J.C. De Leon

by: J.C. De Leon
May 31st, 2011

Brand new on Blu-ray from Anchor Bay is DAYDREAM NATION, the directorial debut of Michael Goldbach and one of the first lead roles for Kat Dennings. The story of a teenage girl coming to grips with living in a new town and seeking to find love. All while an industrial fire endlessly burns, and a serial killer is stalking young girls, both of which threaten the safety and livelihood of the town.

Caroline Wexler (Kat Dennings) is a girl from the big city who's been relocated to a small town. She predicts that her first year as a student at Hargrove High as the year where "everything changes." She is under pressure at this new school where people misread her and she, in turn, becomes what they believe her to be. While all of this is happening, the town is on edge thanks to dual threats: an endlessly burning industrial fire and a serial killer stalking young girls. Still, this is the year, she decides, that she will seek out true love.

Her search leads her to two men, her thirty-something English teacher named Barry Anderson (Josh Lucas) and a hopelessly depressed high school boy named Thurston (Reece Thompson), whose best friend recently died in an automobile accident and who hangs out with a group of friends who are willing to do anything for the next high. It turns out, though, Barry might be a little more dysfunctional than she thought, and Thurston might bring more to the table than it appeared he might. As Caroline sorts out her love life, she finds that moving to a new town might not be the end of the world, but instead a new beginning.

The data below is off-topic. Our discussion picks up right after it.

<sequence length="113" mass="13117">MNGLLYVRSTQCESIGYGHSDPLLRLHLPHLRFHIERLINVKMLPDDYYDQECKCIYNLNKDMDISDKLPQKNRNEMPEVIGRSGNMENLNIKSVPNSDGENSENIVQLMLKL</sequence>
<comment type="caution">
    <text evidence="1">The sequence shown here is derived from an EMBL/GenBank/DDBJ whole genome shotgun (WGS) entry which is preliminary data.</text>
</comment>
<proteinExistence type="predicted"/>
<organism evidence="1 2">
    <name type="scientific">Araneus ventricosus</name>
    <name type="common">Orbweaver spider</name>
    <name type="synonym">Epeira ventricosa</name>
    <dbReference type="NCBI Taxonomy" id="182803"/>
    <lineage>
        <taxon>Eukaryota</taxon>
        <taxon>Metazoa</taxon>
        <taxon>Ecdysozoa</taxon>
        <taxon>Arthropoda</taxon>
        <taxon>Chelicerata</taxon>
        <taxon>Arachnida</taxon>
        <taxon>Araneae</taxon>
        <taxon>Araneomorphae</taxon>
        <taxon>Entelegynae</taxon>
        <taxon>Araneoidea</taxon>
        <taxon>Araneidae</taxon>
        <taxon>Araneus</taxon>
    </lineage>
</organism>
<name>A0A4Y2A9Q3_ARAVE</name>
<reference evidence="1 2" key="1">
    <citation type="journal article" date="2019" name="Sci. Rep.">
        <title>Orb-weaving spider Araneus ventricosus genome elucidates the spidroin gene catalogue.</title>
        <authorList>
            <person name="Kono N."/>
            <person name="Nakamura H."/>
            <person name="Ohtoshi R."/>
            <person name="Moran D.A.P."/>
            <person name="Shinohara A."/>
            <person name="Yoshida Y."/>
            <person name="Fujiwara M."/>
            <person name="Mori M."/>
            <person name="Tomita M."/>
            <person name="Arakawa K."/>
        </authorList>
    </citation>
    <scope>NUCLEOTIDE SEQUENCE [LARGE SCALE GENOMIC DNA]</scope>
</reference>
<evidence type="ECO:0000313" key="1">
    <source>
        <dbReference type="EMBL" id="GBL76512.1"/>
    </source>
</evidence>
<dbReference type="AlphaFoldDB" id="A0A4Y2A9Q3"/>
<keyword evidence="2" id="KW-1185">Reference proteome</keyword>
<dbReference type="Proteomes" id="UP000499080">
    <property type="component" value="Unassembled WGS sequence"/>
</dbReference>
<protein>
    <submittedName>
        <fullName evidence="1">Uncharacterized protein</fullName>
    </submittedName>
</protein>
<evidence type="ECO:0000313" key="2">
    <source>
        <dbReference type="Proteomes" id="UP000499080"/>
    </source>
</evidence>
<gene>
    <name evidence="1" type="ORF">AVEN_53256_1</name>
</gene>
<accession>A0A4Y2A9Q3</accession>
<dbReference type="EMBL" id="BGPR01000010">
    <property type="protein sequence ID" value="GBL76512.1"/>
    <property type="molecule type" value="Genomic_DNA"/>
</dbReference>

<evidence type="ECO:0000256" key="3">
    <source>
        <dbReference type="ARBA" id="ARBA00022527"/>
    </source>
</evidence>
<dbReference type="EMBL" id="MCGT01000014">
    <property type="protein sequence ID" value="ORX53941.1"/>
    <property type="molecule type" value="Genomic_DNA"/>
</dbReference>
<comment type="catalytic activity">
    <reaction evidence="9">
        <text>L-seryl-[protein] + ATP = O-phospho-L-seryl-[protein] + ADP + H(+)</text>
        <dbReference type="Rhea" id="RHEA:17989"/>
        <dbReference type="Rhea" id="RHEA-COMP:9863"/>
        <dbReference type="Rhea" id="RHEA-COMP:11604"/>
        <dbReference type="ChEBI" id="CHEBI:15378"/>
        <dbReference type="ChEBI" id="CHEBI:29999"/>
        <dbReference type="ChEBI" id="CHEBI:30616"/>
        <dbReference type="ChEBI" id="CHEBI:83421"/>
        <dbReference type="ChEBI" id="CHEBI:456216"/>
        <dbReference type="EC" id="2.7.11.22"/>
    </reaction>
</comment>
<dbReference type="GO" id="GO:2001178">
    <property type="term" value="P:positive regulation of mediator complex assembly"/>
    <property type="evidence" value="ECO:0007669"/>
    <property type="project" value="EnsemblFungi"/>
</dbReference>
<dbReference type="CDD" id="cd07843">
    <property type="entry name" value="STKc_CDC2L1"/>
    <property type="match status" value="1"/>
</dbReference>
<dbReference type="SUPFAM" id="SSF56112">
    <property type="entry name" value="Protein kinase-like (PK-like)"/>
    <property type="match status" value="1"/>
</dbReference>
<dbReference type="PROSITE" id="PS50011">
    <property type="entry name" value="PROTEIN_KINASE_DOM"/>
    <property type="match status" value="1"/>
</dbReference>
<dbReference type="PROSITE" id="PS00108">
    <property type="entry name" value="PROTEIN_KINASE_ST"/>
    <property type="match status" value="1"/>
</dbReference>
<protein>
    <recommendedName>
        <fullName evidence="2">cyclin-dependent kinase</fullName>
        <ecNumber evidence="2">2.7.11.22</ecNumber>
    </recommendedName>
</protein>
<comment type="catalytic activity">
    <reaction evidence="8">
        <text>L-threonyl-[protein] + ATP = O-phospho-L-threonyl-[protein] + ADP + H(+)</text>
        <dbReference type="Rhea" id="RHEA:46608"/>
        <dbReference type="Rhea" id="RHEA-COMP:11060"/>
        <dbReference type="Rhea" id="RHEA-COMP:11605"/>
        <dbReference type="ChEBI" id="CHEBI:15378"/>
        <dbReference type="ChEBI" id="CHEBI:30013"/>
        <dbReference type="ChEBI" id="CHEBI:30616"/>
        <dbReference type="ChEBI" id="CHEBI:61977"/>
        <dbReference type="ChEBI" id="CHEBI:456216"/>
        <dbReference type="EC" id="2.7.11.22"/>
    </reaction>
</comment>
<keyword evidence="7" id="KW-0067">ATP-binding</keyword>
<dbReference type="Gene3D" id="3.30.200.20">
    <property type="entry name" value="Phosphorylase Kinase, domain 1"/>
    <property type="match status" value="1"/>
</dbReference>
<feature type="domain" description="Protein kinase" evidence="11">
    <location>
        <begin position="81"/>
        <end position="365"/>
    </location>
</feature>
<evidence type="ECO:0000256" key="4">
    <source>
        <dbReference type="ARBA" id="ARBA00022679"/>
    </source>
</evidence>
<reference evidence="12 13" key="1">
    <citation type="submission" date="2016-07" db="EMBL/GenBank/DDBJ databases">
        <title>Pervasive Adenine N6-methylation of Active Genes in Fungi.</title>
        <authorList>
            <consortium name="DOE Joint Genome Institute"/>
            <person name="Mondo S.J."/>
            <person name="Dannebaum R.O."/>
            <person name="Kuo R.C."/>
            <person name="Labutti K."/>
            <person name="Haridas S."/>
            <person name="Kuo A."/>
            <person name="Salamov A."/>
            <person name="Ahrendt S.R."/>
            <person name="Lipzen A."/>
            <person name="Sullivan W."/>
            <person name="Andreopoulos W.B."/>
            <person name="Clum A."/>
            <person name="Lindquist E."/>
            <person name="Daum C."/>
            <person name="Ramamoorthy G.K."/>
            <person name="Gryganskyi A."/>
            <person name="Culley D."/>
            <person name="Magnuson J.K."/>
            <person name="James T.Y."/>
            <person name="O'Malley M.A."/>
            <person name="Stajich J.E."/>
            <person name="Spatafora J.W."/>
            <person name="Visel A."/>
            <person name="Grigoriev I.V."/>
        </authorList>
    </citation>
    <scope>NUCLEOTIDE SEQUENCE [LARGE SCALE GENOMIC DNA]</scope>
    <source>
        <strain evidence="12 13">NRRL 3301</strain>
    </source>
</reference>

For what is one of the first Kat Dennings vehicles, she really commanded the screen and did a great job with it. Fans of hers might be surprised at the content of the film and the things her character is dealing with, but it might be similar to the feeling that a parent might have the first time they figure out that their kid drinks or smokes outside of their supervision. She plays the part of a teenager who thinks they know it all, while at times also being confused about what she really wants.

DAYDREAM NATION has an interesting way of having Caroline tell her story. Told in a first person narrative, she switches topics at a rapid pace and often in the middle of one story in order to complete another. By illustrating all that is going on in this teenager’s life it does seem to be too much to bear at times. The sporadic nature of the story telling can at times make for a confusing experience but in the end everything comes together nicely for a pretty tightly knit story.

The dialogue is snappy and at times feels a little disingenuous, as teenagers in real life probably aren’t quite this life-savvy but that, along with great performances, make for a pretty entertaining movie overall. While this movie shows how interesting the mind of a teenager can be, it might have been helped by a little more focus on the main characters and less of some of the surrounding characters. Worth a rental for fans of Kat Dennings, and for those who enjoy quirky smart dialogue or darker tones in their high school films.

Extras: Almost none to speak of. Daydream Nation offers only trailers for assorted Anchor Bay releases and the featurette Behind the Scenes of 'Daydream Nation', a piece that features cast and crew speaking on the plot, the film's purpose, the work of the cast and Director Michael Goldbach, and more. The piece is constructed of interview clips, behind-the-scenes footage, and brief scenes from the film.

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